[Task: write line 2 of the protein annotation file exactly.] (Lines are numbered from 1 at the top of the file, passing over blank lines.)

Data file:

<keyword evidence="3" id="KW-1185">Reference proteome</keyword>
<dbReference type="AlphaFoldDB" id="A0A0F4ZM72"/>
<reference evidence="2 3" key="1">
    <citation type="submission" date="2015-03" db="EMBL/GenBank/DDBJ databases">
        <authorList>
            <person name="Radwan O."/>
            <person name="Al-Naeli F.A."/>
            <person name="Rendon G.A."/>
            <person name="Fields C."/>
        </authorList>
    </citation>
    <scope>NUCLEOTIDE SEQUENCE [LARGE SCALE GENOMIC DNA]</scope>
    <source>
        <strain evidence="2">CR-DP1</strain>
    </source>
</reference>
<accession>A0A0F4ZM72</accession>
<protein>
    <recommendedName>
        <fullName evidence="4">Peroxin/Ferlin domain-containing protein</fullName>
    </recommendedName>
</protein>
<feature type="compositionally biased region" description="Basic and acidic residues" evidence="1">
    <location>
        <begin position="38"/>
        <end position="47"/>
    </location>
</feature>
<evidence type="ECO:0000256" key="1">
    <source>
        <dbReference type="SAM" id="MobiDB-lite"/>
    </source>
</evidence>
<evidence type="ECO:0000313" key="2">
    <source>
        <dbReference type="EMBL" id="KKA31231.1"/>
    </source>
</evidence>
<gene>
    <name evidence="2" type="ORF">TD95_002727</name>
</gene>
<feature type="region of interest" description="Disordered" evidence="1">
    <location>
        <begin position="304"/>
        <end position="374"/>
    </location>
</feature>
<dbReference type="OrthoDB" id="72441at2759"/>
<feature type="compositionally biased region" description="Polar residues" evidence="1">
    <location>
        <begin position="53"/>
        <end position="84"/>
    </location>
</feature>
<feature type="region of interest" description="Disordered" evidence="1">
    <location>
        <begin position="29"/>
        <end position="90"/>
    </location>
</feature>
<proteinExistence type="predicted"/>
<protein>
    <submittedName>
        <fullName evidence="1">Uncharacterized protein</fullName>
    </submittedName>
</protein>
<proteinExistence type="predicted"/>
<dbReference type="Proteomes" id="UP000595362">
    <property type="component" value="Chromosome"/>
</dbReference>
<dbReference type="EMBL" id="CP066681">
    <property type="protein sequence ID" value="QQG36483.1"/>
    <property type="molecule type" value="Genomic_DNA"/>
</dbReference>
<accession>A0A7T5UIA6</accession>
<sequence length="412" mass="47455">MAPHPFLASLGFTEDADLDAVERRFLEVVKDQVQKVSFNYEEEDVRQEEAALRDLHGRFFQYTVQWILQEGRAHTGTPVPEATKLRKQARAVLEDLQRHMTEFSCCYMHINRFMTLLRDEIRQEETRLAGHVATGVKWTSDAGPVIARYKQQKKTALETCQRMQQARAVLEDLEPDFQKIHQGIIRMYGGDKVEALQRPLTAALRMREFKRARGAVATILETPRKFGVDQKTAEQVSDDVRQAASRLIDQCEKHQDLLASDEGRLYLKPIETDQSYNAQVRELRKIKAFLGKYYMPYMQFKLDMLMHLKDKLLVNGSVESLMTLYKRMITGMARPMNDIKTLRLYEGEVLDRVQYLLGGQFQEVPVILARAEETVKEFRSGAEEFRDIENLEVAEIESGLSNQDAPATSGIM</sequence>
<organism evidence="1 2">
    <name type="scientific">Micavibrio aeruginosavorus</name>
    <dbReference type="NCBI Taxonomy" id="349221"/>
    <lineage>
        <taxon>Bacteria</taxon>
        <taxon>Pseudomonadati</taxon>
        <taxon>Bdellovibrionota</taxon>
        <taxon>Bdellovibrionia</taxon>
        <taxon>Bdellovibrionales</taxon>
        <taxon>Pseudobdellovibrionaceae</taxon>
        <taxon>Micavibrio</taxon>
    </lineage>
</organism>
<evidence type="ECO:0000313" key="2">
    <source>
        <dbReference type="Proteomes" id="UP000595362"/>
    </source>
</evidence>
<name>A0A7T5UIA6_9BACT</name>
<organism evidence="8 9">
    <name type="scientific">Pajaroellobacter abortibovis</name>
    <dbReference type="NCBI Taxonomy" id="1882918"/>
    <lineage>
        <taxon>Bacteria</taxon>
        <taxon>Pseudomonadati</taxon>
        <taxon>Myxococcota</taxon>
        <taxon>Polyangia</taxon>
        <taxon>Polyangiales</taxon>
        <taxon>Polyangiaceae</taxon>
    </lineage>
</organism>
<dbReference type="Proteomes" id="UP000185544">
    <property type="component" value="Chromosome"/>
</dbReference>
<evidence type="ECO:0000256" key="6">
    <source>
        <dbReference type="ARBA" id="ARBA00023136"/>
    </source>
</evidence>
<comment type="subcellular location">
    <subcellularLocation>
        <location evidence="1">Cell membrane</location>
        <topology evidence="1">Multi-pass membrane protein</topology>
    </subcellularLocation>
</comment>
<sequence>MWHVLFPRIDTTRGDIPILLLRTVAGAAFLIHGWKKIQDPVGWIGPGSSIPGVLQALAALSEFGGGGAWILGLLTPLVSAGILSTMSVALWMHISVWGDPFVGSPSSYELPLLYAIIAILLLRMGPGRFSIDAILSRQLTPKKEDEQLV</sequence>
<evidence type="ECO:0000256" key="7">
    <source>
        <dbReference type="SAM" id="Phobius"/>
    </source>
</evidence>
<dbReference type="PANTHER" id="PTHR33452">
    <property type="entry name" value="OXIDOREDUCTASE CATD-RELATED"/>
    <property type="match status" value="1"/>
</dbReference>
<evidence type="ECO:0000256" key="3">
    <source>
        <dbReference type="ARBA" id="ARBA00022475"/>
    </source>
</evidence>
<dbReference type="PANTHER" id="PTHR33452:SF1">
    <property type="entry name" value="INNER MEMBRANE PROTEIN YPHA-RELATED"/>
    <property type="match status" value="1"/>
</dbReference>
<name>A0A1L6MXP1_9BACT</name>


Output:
<dbReference type="AlphaFoldDB" id="A0A0F4ZM72"/>